God bless,

jnerdee 2011-09-22 14:29:59 -0500 Report

Thanks so much for your advice. I am supposed to be getting a class. I have been on the road and can't get in until next month. I will call my Doc's nurse and go from there. Thank you. I know it is too low.

grandmaducky 2011-09-21 17:16:34 -0500 Report

yes i was kicked out the cde stop talking to me when i told her that i could not eat 60 carbs a meal i know this from having been to a metabolic doctor 10 years before talking to cde and i hate that we are told to test 2 time a day and insurance only cover 50 test strips a month i think we should be able to test 3 time a day which means 6 test strips a day not just 2 strips a day but i have done alright for myself

MEGriff1950 2011-09-21 17:38:28 -0500 Report

What do they expect us to do ignore our lows. Go hypoglycemic, let it drop more because we has used our 2 test strips then die. Maybe that is the insurance companies way of saving money if we die they do not have to pay their share of our costs. Dang I can't get down the 45 carbs they want me to eat. I get about 30 carbs a meal.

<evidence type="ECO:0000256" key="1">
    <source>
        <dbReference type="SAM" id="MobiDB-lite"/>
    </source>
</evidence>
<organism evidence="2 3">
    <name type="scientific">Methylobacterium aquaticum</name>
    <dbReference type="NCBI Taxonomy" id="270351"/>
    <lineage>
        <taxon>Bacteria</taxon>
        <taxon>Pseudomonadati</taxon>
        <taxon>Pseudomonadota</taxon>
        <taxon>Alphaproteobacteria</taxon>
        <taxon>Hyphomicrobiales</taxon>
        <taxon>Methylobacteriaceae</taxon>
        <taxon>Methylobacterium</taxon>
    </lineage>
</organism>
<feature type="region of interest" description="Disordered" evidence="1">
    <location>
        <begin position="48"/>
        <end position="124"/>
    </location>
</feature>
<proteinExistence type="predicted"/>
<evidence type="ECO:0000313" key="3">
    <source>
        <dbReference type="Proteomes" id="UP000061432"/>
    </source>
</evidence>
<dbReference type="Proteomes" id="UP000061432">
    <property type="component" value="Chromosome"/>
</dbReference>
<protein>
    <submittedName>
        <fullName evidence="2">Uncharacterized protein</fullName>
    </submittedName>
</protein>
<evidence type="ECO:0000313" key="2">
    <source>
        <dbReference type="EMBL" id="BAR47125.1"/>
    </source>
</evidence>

Since diabetics do not all fit in the same box that the lab rats do we just need to get over it.

Type1Lou 2011-09-21 17:36:51 -0500 Report

I've fought this battle with my RX insurer and got them to cover more testing by having my doctor write the scrip saying I test seven times a day. (Right now, I'm actually testing 8 to 10 times a day to gather the data for more precise insulin pump settings but expect that to go back to 6 or 7 times a day.) I, too cannot eat 60 grams of carb/meal. Right now, I try to keep it at no more than 120/day with 30g for breakfast and 45 g each for lunch and dinner. Luv your pumpkin!

grandmaducky 2011-09-21 17:41:24 -0500 Report

thanks my doctor told me to just test two to three time a week since my # were good so for now i get i buy walmart test strips out of pocket to test when i want to :) grandkids did pumpkin

MEGriff1950 2011-09-21 18:11:31 -0500 Report

Awesome Grandma ducky. I am working to get to that point too. Only 6 metformin and 2 glyburide a day to go. I was on 40 units of insulin, 6 metformin and 4 glyburide a day. :) Hearing sucess stories such as yours is encouragement for me to keep working at it.

MrsCDogg 2011-09-18 17:33:04 -0500 Report